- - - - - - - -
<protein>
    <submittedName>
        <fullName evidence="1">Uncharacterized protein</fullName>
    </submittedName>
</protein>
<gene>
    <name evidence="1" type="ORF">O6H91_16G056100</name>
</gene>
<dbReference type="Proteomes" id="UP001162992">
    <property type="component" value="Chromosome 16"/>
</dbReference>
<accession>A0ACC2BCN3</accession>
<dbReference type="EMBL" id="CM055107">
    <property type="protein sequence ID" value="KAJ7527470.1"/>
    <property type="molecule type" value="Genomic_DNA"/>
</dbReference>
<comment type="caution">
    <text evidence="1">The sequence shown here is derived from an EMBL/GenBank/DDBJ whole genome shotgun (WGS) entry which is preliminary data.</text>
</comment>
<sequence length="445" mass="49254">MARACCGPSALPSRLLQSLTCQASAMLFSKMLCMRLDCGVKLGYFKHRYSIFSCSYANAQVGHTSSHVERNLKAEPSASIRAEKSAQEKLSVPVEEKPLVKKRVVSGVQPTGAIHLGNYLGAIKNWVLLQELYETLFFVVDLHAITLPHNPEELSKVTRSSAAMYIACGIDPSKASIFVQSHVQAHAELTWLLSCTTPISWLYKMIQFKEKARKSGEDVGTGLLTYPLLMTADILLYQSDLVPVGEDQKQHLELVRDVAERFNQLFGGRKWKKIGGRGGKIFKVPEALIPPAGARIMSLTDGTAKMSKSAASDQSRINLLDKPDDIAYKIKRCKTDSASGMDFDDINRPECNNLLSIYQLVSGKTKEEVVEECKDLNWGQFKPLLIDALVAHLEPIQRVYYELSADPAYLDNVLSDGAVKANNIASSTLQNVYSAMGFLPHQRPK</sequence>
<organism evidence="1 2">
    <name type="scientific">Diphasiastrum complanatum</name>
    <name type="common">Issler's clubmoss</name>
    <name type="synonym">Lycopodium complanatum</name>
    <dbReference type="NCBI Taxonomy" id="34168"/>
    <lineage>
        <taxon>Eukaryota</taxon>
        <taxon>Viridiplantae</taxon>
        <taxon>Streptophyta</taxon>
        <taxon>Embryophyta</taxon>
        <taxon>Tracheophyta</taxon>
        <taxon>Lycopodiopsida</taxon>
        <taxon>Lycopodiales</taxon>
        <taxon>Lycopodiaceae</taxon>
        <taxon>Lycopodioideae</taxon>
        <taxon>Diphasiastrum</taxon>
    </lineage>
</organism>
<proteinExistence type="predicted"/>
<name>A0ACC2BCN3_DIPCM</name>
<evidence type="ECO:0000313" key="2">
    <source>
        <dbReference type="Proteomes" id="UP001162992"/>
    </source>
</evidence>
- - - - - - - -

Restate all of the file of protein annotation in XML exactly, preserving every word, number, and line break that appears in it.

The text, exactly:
<protein>
    <submittedName>
        <fullName evidence="1">Uncharacterized protein</fullName>
    </submittedName>
</protein>
<gene>
    <name evidence="1" type="ORF">O6H91_16G056100</name>
</gene>
<dbReference type="Proteomes" id="UP001162992">
    <property type="component" value="Chromosome 16"/>
</dbReference>
<accession>A0ACC2BCN3</accession>
<dbReference type="EMBL" id="CM055107">
    <property type="protein sequence ID" value="KAJ7527470.1"/>
    <property type="molecule type" value="Genomic_DNA"/>
</dbReference>
<comment type="caution">
    <text evidence="1">The sequence shown here is derived from an EMBL/GenBank/DDBJ whole genome shotgun (WGS) entry which is preliminary data.</text>
</comment>
<sequence length="445" mass="49254">MARACCGPSALPSRLLQSLTCQASAMLFSKMLCMRLDCGVKLGYFKHRYSIFSCSYANAQVGHTSSHVERNLKAEPSASIRAEKSAQEKLSVPVEEKPLVKKRVVSGVQPTGAIHLGNYLGAIKNWVLLQELYETLFFVVDLHAITLPHNPEELSKVTRSSAAMYIACGIDPSKASIFVQSHVQAHAELTWLLSCTTPISWLYKMIQFKEKARKSGEDVGTGLLTYPLLMTADILLYQSDLVPVGEDQKQHLELVRDVAERFNQLFGGRKWKKIGGRGGKIFKVPEALIPPAGARIMSLTDGTAKMSKSAASDQSRINLLDKPDDIAYKIKRCKTDSASGMDFDDINRPECNNLLSIYQLVSGKTKEEVVEECKDLNWGQFKPLLIDALVAHLEPIQRVYYELSADPAYLDNVLSDGAVKANNIASSTLQNVYSAMGFLPHQRPK</sequence>
<organism evidence="1 2">
    <name type="scientific">Diphasiastrum complanatum</name>
    <name type="common">Issler's clubmoss</name>
    <name type="synonym">Lycopodium complanatum</name>
    <dbReference type="NCBI Taxonomy" id="34168"/>
    <lineage>
        <taxon>Eukaryota</taxon>
        <taxon>Viridiplantae</taxon>
        <taxon>Streptophyta</taxon>
        <taxon>Embryophyta</taxon>
        <taxon>Tracheophyta</taxon>
        <taxon>Lycopodiopsida</taxon>
        <taxon>Lycopodiales</taxon>
        <taxon>Lycopodiaceae</taxon>
        <taxon>Lycopodioideae</taxon>
        <taxon>Diphasiastrum</taxon>
    </lineage>
</organism>
<proteinExistence type="predicted"/>
<name>A0ACC2BCN3_DIPCM</name>
<evidence type="ECO:0000313" key="2">
    <source>
        <dbReference type="Proteomes" id="UP001162992"/>
    </source>
</evidence>